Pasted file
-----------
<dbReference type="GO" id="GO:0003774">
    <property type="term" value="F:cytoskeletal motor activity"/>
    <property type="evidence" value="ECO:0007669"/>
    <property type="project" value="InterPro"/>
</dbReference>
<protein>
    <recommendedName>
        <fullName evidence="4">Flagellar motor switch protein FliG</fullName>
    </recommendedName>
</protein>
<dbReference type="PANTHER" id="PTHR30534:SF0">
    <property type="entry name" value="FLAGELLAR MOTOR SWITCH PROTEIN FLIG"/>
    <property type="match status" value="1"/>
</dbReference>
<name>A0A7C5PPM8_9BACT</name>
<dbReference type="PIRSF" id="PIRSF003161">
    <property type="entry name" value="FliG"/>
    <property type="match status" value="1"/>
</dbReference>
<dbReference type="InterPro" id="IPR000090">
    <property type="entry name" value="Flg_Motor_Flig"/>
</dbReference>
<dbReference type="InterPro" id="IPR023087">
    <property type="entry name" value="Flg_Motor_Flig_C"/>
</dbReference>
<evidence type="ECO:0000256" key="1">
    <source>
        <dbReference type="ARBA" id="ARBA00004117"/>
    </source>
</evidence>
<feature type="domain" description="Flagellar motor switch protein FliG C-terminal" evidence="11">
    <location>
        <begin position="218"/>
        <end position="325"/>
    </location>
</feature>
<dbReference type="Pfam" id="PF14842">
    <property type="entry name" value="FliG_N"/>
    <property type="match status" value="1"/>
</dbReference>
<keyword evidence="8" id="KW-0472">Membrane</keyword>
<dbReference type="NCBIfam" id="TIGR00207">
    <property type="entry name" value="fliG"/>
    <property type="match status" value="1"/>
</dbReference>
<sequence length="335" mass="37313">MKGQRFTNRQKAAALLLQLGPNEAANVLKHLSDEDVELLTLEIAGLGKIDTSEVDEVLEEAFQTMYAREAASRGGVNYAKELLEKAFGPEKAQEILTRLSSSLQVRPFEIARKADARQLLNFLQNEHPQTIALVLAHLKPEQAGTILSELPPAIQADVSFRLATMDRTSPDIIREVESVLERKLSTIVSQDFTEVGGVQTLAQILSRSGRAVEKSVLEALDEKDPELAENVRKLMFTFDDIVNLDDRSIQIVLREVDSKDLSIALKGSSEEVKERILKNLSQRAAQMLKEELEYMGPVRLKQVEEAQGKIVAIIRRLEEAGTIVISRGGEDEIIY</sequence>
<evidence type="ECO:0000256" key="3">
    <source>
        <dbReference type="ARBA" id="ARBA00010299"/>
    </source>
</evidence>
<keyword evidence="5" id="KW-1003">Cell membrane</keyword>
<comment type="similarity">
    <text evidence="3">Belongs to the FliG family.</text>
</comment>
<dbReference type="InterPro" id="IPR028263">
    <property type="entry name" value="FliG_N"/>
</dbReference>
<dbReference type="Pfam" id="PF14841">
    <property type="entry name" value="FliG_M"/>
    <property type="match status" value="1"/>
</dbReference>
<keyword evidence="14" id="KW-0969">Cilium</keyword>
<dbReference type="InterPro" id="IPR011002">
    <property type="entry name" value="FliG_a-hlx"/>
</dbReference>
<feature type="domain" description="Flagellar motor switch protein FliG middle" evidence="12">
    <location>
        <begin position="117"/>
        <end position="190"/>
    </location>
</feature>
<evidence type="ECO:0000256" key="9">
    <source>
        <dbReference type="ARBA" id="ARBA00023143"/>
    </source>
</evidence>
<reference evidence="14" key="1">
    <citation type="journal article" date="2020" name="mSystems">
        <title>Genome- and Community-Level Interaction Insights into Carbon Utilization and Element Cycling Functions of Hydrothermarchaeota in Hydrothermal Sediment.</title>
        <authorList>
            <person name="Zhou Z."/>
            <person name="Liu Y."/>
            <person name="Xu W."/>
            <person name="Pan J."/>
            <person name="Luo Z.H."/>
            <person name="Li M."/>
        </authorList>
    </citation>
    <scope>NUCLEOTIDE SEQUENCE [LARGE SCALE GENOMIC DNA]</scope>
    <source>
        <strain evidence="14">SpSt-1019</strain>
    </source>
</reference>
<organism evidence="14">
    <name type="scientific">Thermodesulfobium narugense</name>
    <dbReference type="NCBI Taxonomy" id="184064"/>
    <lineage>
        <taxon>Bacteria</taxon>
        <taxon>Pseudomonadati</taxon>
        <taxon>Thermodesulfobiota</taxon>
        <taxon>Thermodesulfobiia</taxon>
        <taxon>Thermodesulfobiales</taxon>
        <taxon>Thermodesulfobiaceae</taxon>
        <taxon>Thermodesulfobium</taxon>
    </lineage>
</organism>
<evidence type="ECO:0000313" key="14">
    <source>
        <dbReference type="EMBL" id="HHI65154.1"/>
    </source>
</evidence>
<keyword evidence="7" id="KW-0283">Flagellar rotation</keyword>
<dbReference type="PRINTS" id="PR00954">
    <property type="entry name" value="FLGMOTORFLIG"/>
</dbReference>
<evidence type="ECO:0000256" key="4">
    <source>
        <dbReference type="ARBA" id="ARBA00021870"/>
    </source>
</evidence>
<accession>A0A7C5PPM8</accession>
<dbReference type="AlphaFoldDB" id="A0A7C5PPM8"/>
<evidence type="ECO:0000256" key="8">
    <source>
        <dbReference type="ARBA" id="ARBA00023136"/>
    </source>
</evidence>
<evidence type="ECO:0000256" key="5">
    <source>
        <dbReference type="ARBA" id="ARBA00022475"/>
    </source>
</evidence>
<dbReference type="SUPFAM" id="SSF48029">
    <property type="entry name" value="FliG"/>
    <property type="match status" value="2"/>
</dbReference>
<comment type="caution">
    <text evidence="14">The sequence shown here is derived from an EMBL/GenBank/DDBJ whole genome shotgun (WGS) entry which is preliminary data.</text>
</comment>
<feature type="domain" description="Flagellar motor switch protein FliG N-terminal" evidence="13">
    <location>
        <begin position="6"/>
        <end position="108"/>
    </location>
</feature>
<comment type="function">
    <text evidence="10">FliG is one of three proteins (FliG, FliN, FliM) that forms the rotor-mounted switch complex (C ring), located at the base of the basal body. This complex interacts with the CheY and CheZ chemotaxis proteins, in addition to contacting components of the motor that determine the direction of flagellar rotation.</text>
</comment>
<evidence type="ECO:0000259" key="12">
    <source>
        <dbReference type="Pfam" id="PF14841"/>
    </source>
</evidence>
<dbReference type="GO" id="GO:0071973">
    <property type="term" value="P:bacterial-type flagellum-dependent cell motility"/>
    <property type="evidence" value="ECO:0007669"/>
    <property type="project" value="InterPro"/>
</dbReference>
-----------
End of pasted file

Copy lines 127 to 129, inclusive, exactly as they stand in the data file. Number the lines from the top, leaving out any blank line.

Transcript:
    </source>
</evidence>
<evidence type="ECO:0000256" key="5">